“Money of Empire: Elizabeth to Elizabeth”
The British Empire, more than any other, set the stage for the modern world in which we live. From small origins during the late 16th century, the British Empire expanded to become the largest empire in history and the most powerful global economic and military power for over a century. To celebrate the history of the British Empire, the Edward C. Rochette Money Museum, operated by the American Numismatic Association (ANA), is unveiling its newest exhibit, “Money of Empire: Elizabeth to Elizabeth,” on March 7.
“The Money of Empire exhibit will take visitors on a numismatic tour of the British Empire and explore the history of the Kings and Queens of the UK from the time of Elizabeth I to Elizabeth II through their money and medals,” said Douglas Mudd, museum curator. The new exhibit will be on display through April 2020.
Sixty-two modern nations were once part of the British Empire, most of which are now part of the Commonwealth of Nations. The Commonwealth consists of 53 member states united by language, history, culture, and shared values. Sixteen of the countries recognize the British monarch as their head of state and continue to display Elizabeth II on their coinage – making her image the most common numismatic portrait worldwide.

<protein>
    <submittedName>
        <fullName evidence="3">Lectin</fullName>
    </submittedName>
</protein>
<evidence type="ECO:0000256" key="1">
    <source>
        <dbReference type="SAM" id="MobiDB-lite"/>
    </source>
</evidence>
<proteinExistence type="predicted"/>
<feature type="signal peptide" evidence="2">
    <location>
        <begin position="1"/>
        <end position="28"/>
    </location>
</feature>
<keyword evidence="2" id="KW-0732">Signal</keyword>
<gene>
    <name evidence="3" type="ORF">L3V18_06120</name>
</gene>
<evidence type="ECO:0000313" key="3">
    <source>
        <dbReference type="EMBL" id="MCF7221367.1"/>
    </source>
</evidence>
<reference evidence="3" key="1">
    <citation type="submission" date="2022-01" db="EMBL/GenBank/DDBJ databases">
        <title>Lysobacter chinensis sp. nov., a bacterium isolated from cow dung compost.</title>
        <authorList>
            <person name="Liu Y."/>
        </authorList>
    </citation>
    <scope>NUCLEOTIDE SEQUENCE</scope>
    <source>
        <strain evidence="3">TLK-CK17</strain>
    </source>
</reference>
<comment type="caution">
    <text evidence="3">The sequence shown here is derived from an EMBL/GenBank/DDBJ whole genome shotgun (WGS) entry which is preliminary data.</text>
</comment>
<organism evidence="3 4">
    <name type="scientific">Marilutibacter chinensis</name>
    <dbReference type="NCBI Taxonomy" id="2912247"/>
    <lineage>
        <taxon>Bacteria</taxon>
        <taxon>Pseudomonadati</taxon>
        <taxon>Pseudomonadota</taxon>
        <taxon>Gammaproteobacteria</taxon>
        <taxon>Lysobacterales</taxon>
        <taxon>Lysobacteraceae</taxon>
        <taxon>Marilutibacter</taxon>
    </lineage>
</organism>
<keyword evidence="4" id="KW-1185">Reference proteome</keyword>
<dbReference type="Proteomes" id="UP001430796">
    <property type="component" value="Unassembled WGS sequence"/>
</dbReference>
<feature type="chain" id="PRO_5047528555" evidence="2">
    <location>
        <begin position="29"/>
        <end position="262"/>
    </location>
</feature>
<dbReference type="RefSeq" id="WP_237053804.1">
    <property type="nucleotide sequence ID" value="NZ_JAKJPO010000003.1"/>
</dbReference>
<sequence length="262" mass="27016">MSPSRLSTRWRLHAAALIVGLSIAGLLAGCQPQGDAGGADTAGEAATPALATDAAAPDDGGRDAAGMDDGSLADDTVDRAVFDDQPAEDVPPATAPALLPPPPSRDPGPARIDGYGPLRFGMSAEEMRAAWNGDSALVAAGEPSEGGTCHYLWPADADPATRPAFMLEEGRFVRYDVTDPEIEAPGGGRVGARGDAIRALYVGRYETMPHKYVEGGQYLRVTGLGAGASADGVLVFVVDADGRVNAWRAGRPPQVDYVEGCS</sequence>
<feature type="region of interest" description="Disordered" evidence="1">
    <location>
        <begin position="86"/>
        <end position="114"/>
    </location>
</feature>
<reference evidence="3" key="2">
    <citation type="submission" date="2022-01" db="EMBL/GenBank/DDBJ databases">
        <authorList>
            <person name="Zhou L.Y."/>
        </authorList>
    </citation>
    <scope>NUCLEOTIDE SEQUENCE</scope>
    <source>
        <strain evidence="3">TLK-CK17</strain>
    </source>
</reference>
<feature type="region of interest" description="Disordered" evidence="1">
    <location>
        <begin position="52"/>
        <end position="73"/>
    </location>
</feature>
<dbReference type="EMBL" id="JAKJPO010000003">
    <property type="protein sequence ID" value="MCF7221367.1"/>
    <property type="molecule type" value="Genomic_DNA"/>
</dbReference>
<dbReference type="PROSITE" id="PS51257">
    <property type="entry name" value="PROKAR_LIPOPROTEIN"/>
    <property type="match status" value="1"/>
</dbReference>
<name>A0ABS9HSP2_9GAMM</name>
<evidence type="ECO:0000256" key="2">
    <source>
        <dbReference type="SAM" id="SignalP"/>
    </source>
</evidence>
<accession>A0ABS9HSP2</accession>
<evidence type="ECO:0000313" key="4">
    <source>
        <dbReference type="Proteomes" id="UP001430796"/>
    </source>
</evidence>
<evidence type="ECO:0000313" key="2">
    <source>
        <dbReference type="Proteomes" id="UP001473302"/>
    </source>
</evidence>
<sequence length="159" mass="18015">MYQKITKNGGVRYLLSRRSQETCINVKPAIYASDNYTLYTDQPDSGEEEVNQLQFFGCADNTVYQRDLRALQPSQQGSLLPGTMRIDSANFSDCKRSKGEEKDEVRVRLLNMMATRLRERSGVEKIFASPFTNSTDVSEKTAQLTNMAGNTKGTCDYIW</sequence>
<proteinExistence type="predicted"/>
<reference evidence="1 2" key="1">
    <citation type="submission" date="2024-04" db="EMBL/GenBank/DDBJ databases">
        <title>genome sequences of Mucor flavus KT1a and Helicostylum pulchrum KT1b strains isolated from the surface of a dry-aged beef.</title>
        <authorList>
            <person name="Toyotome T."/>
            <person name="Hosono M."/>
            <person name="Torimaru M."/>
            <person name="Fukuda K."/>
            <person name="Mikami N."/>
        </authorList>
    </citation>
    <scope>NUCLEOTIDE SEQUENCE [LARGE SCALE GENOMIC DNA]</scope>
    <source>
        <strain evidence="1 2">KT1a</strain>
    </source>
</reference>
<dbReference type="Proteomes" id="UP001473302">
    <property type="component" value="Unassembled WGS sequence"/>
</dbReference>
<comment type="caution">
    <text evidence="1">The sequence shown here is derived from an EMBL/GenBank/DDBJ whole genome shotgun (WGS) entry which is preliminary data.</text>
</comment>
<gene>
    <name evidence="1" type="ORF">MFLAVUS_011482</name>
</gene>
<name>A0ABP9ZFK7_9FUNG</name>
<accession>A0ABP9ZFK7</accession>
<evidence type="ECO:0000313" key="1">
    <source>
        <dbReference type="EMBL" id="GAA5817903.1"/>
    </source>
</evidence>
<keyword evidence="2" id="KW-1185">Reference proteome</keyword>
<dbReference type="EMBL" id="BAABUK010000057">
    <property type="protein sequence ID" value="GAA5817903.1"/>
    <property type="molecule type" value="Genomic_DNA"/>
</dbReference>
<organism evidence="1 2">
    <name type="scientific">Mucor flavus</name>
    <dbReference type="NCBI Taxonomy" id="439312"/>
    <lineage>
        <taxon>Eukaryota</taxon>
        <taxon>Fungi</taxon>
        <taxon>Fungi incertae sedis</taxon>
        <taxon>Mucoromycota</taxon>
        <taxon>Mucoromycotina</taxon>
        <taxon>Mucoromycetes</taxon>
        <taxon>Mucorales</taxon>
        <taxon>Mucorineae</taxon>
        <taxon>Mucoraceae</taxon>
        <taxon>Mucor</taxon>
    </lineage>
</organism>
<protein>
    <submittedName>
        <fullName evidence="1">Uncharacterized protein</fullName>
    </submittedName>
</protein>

Notable artifacts on display include:
- The Armada medal. The silver medal was issued in 1588 to celebrate the defeat of the Spanish Armada by the English Navy. Since the Armada was aimed mainly against Elizabeth, the head of the Anglican Church, its cause was viewed as an attack upon the Church itself and is clearly represented on the reverse.
- An Elizabeth I, gold 1/2 Pound, 1560-61. An early English machine-struck gold coin, the piece is a rare and beautiful example of Elizabethan coinage. The exhibit has a seldom-seen set of Elizabethan gold and silver coins on display.
- An Elizabeth I, silver 8 Real Portcullis money, 1600. This was the first English trade coin struck specifically for use in Asia. A complete denomination set is on display, a numismatic rarity.
- A Charles I, gold triple Unite, 1642, Oxford mint. This rare gold coin features Charles’ wartime proclamation: Religio Protestantium, Leges Angliae, Libertas Parliamenti (Protestant Religion, English Laws, Liberty of Parliament).
Money Museum Background
The Money Museum includes an extensive and ever-growing collection of historical numismatic treasures. This one-of-a-kind facility showcases some of the most valuable and significant numismatic items the public cannot see anywhere else. Rarities include the Harry W. Bass Jr. exhibit, one of the most complete U.S. gold coin collections ever assembled, and two of the 15 known 1804 dollars valued together at $6 million.
The Money Museum is located at 818 N. Cascade Ave, adjacent to the campus of Colorado College and next door to the Colorado Springs Fine Arts Center. Museum hours of operation are Tuesday-Saturday, 10:30 am-5 pm. Admission is $8 ($6 for seniors, military and students). Kids 12 and under are free. For more information, call (719) 632-2646 or visit www.money.org/money-museum.